Good news still thrives amid coronavirus pandemic: Meet the 'safest person' on earth, Skype portraits from home and more

The coronavirus quarantine has made way for a number of unsung heroes, from those who are sharing words of wisdom to others sharing a gift through art. Just this week, a man sailing solo is offering his unique perspective on self-isolation, while others are creating beautiful moments through technology and building a virtual sense of community — all of which have allowed people to find a silver lining during this challenging time.

“The safest person on the planet”

Meet Bert terHart, a 62-year-old Canadian man who has been deemed “the safest person on the planet” as he has been sailing solo around the globe since late October. With a mission to become the first North American to complete a nonstop circumnavigation, terHart has been social distancing since before news of the coronavirus first emerged. But in the midst of the pandemic, he shares a positive outlook. “Self-isolation means opportunity,” he tells Yahoo Life via email from his sailboat. “You have the opportunity to learn more about yourself, and more about your place in the world. You have the time to read those books that you’ve always wanted to read, indulge the hobby that you never seem to have time for or spend the time with loved ones that work or some other responsibilities would pull you away from.”

Photographer captures quarantine portraits via Skype

Although quarantine has become an obstacle between many people and their jobs, one photographer based out of the U.K. is using unique circumstances as an opportunity to explore other routes for her creative work. As a result, Fran Monks is already gaining a reputation for the portraits that she’s started to capture via video calls on Skype. “I realized something extraordinary was happening and people were already self-isolating at home and social distancing generally,” she tells Yahoo Life, “and so I thought I should use my skills as a portrait photographer to try and document what was happening.”

People share views from windows around the world

The view from a window at home might start to feel stale people who have been inside of the same four walls. So, Barbara Duriau, an Amsterdam-based graphic designer and photographer, came up with a way to peer out from the windows of others by starting a Facebook group called View from my window where people share a photograph of just that. “I realized that people were feeling bored, frustrated with the confinement, tired of the stream of relentless bad news,” Duriau tells Yahoo Life, “and they were looking for a window of relief, a glimmer of optimism, a breath of fresh air and the possibility to travel the world without leaving their couch, while they had time in their hands.”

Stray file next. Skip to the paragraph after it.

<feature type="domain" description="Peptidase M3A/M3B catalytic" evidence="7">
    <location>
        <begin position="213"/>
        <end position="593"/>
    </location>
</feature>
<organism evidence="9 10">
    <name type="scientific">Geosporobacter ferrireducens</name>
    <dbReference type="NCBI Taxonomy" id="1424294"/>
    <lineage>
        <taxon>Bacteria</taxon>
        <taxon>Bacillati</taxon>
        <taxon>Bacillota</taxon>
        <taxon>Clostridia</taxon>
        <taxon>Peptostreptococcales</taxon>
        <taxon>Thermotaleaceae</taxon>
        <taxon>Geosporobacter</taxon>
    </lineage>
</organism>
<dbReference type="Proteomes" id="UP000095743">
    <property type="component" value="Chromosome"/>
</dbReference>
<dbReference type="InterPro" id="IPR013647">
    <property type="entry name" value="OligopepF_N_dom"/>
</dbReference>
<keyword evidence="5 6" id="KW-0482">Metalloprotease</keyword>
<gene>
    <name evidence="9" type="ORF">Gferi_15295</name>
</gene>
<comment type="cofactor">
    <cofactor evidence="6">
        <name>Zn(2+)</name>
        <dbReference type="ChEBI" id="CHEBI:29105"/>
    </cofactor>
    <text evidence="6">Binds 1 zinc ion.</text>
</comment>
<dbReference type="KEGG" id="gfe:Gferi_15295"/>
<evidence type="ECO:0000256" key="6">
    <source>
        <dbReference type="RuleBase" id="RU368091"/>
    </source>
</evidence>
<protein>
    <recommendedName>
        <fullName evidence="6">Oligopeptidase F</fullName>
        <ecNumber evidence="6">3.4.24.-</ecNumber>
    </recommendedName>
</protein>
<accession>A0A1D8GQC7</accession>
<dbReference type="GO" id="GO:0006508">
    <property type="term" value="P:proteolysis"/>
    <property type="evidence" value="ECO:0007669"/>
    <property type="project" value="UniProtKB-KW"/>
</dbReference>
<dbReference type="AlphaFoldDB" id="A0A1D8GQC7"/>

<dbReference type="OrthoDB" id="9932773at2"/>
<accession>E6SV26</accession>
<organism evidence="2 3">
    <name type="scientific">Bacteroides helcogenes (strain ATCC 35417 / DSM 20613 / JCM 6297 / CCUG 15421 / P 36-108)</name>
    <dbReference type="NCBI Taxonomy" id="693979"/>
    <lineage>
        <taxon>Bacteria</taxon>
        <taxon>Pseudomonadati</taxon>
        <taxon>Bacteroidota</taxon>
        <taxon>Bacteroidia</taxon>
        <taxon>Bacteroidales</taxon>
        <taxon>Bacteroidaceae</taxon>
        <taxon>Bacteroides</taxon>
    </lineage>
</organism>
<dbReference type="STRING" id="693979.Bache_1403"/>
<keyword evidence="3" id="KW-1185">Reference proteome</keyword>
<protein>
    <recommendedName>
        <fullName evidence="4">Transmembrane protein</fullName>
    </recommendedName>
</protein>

88-year-old man reunited with wife through nursing home window

Nick Avtges, 88, goes up in a bucket truck to visit wife, Marion, at her nursing home since she is under quarantine. (Photo: Chris Avtges)
Nick Avtges, 88, goes up in a bucket truck to visit wife, Marion, at her nursing home since she is under quarantine. (Photo: Chris Avtges)

An elderly couple in Massachusetts is being kept apart as a result of a nursing home’s decision to close its doors to visitors. But that didn’t stop 88-year-old Nick Avtges from seeing his wife, Marion, who he had been visiting daily prior to the coronavirus. “He ... was anxious, he was like a kid at Christmastime, he was just ready to get up there. He just wanted to see her,” the couple’s son, Chris, tells Yahoo Life of his father before being lifted up in a bucket truck to Marion’s window. “If you ask my dad what the secret is to 61 years of marriage, he’ll tell you the same thing every time,” Chris says, “‘It’s a four-letter word, L-O-V-E.’”

Airline captain thanks medical workers on flight

A United Airlines pilot went the extra mile to share his appreciation for health care workers aboard his flight on Saturday, as they were traveling from Virginia to New York to join frontline workers in the fight against the coronavirus pandemic. “I understand that we have quite a few folks who are going to get on this airplane to travel down to the tri-state area to volunteer to help as medical professionals,” Captain Jim Crail announced on the flight, before asking those workers to stand. “I really, really appreciate and thank you for what you are willing to volunteer to do.”

For the latest coronavirus news and updates, follow along at According to experts, people over 60 and those who are immunocompromised continue to be the most at risk. If you have questions, please reference the CDC’s and WHO’s resource guides.

Read more from Yahoo Lifestyle:

Want daily lifestyle and wellness news delivered to your inbox? Sign up here for Yahoo Life’s newsletter.